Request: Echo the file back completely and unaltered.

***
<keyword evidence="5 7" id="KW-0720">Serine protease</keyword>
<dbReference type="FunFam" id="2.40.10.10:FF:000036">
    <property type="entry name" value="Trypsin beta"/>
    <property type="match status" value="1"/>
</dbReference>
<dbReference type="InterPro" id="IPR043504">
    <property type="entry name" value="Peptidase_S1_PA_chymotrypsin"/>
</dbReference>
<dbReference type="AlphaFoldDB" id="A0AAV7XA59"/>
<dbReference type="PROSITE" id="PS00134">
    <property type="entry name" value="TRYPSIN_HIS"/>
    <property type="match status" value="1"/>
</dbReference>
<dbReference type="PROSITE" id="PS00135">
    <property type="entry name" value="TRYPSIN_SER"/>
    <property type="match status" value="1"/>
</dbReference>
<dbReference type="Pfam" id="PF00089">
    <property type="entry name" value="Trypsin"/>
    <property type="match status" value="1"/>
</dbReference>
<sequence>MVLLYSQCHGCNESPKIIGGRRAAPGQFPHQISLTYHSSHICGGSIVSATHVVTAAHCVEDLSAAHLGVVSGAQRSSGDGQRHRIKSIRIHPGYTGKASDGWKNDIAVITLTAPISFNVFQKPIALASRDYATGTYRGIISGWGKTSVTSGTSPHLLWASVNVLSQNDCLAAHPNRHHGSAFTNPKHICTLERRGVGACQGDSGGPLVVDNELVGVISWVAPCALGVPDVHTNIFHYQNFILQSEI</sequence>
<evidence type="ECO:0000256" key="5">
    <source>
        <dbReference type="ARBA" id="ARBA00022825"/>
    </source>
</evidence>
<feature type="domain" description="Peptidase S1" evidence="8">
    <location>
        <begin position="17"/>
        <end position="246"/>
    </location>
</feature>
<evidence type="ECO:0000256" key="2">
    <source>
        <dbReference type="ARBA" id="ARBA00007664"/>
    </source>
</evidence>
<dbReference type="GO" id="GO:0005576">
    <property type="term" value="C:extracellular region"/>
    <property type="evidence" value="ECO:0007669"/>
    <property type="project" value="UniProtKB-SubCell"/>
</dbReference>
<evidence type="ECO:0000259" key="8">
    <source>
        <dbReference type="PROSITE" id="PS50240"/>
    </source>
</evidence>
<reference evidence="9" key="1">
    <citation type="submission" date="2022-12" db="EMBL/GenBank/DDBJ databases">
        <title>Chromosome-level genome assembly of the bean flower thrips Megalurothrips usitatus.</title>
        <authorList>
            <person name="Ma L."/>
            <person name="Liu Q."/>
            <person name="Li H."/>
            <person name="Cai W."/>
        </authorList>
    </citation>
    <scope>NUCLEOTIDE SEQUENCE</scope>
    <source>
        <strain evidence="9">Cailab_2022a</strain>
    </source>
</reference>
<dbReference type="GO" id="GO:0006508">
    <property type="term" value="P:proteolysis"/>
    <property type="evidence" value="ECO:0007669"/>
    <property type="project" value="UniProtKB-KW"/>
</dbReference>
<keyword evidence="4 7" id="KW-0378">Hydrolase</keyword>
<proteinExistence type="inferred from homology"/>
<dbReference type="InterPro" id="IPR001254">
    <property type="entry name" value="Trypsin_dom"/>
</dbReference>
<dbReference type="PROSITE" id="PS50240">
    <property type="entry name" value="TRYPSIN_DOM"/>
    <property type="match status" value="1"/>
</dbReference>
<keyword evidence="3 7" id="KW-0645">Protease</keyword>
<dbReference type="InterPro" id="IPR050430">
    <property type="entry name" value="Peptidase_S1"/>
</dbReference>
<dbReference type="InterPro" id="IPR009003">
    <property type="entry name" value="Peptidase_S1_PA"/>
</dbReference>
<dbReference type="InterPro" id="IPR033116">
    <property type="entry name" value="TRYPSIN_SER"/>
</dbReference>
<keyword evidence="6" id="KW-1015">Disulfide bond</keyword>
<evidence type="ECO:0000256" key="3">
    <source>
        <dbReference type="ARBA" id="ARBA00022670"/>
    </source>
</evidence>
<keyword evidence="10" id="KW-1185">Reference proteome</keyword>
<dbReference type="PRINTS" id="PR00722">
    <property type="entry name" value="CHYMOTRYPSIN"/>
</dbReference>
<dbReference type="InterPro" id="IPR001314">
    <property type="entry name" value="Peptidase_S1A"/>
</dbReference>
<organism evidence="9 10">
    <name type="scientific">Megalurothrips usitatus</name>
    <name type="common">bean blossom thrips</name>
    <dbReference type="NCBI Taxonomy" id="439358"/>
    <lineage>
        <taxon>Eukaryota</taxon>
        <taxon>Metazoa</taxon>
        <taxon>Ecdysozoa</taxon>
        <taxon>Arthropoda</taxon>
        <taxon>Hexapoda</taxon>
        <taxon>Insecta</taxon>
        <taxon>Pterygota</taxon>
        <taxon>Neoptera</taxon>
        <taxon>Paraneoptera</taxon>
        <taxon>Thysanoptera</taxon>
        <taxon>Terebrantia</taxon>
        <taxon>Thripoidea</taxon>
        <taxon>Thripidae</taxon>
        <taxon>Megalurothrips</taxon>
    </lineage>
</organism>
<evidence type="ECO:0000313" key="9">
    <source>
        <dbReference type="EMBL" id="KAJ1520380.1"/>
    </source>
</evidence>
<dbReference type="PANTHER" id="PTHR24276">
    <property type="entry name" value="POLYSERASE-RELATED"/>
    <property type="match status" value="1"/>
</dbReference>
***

<keyword evidence="5 7" id="KW-0720">Serine protease</keyword>
<dbReference type="FunFam" id="2.40.10.10:FF:000036">
    <property type="entry name" value="Trypsin beta"/>
    <property type="match status" value="1"/>
</dbReference>
<dbReference type="InterPro" id="IPR043504">
    <property type="entry name" value="Peptidase_S1_PA_chymotrypsin"/>
</dbReference>
<dbReference type="AlphaFoldDB" id="A0AAV7XA59"/>
<dbReference type="PROSITE" id="PS00134">
    <property type="entry name" value="TRYPSIN_HIS"/>
    <property type="match status" value="1"/>
</dbReference>
<dbReference type="PROSITE" id="PS00135">
    <property type="entry name" value="TRYPSIN_SER"/>
    <property type="match status" value="1"/>
</dbReference>
<dbReference type="Pfam" id="PF00089">
    <property type="entry name" value="Trypsin"/>
    <property type="match status" value="1"/>
</dbReference>
<sequence>MVLLYSQCHGCNESPKIIGGRRAAPGQFPHQISLTYHSSHICGGSIVSATHVVTAAHCVEDLSAAHLGVVSGAQRSSGDGQRHRIKSIRIHPGYTGKASDGWKNDIAVITLTAPISFNVFQKPIALASRDYATGTYRGIISGWGKTSVTSGTSPHLLWASVNVLSQNDCLAAHPNRHHGSAFTNPKHICTLERRGVGACQGDSGGPLVVDNELVGVISWVAPCALGVPDVHTNIFHYQNFILQSEI</sequence>
<evidence type="ECO:0000256" key="5">
    <source>
        <dbReference type="ARBA" id="ARBA00022825"/>
    </source>
</evidence>
<feature type="domain" description="Peptidase S1" evidence="8">
    <location>
        <begin position="17"/>
        <end position="246"/>
    </location>
</feature>
<evidence type="ECO:0000256" key="2">
    <source>
        <dbReference type="ARBA" id="ARBA00007664"/>
    </source>
</evidence>
<dbReference type="GO" id="GO:0005576">
    <property type="term" value="C:extracellular region"/>
    <property type="evidence" value="ECO:0007669"/>
    <property type="project" value="UniProtKB-SubCell"/>
</dbReference>
<evidence type="ECO:0000259" key="8">
    <source>
        <dbReference type="PROSITE" id="PS50240"/>
    </source>
</evidence>
<reference evidence="9" key="1">
    <citation type="submission" date="2022-12" db="EMBL/GenBank/DDBJ databases">
        <title>Chromosome-level genome assembly of the bean flower thrips Megalurothrips usitatus.</title>
        <authorList>
            <person name="Ma L."/>
            <person name="Liu Q."/>
            <person name="Li H."/>
            <person name="Cai W."/>
        </authorList>
    </citation>
    <scope>NUCLEOTIDE SEQUENCE</scope>
    <source>
        <strain evidence="9">Cailab_2022a</strain>
    </source>
</reference>
<dbReference type="GO" id="GO:0006508">
    <property type="term" value="P:proteolysis"/>
    <property type="evidence" value="ECO:0007669"/>
    <property type="project" value="UniProtKB-KW"/>
</dbReference>
<keyword evidence="4 7" id="KW-0378">Hydrolase</keyword>
<proteinExistence type="inferred from homology"/>
<dbReference type="InterPro" id="IPR001254">
    <property type="entry name" value="Trypsin_dom"/>
</dbReference>
<dbReference type="PROSITE" id="PS50240">
    <property type="entry name" value="TRYPSIN_DOM"/>
    <property type="match status" value="1"/>
</dbReference>
<keyword evidence="3 7" id="KW-0645">Protease</keyword>
<dbReference type="InterPro" id="IPR050430">
    <property type="entry name" value="Peptidase_S1"/>
</dbReference>
<dbReference type="InterPro" id="IPR009003">
    <property type="entry name" value="Peptidase_S1_PA"/>
</dbReference>
<dbReference type="InterPro" id="IPR033116">
    <property type="entry name" value="TRYPSIN_SER"/>
</dbReference>
<keyword evidence="6" id="KW-1015">Disulfide bond</keyword>
<evidence type="ECO:0000256" key="3">
    <source>
        <dbReference type="ARBA" id="ARBA00022670"/>
    </source>
</evidence>
<keyword evidence="10" id="KW-1185">Reference proteome</keyword>
<dbReference type="PRINTS" id="PR00722">
    <property type="entry name" value="CHYMOTRYPSIN"/>
</dbReference>
<dbReference type="InterPro" id="IPR001314">
    <property type="entry name" value="Peptidase_S1A"/>
</dbReference>
<organism evidence="9 10">
    <name type="scientific">Megalurothrips usitatus</name>
    <name type="common">bean blossom thrips</name>
    <dbReference type="NCBI Taxonomy" id="439358"/>
    <lineage>
        <taxon>Eukaryota</taxon>
        <taxon>Metazoa</taxon>
        <taxon>Ecdysozoa</taxon>
        <taxon>Arthropoda</taxon>
        <taxon>Hexapoda</taxon>
        <taxon>Insecta</taxon>
        <taxon>Pterygota</taxon>
        <taxon>Neoptera</taxon>
        <taxon>Paraneoptera</taxon>
        <taxon>Thysanoptera</taxon>
        <taxon>Terebrantia</taxon>
        <taxon>Thripoidea</taxon>
        <taxon>Thripidae</taxon>
        <taxon>Megalurothrips</taxon>
    </lineage>
</organism>
<evidence type="ECO:0000313" key="9">
    <source>
        <dbReference type="EMBL" id="KAJ1520380.1"/>
    </source>
</evidence>
<dbReference type="PANTHER" id="PTHR24276">
    <property type="entry name" value="POLYSERASE-RELATED"/>
    <property type="match status" value="1"/>
</dbReference>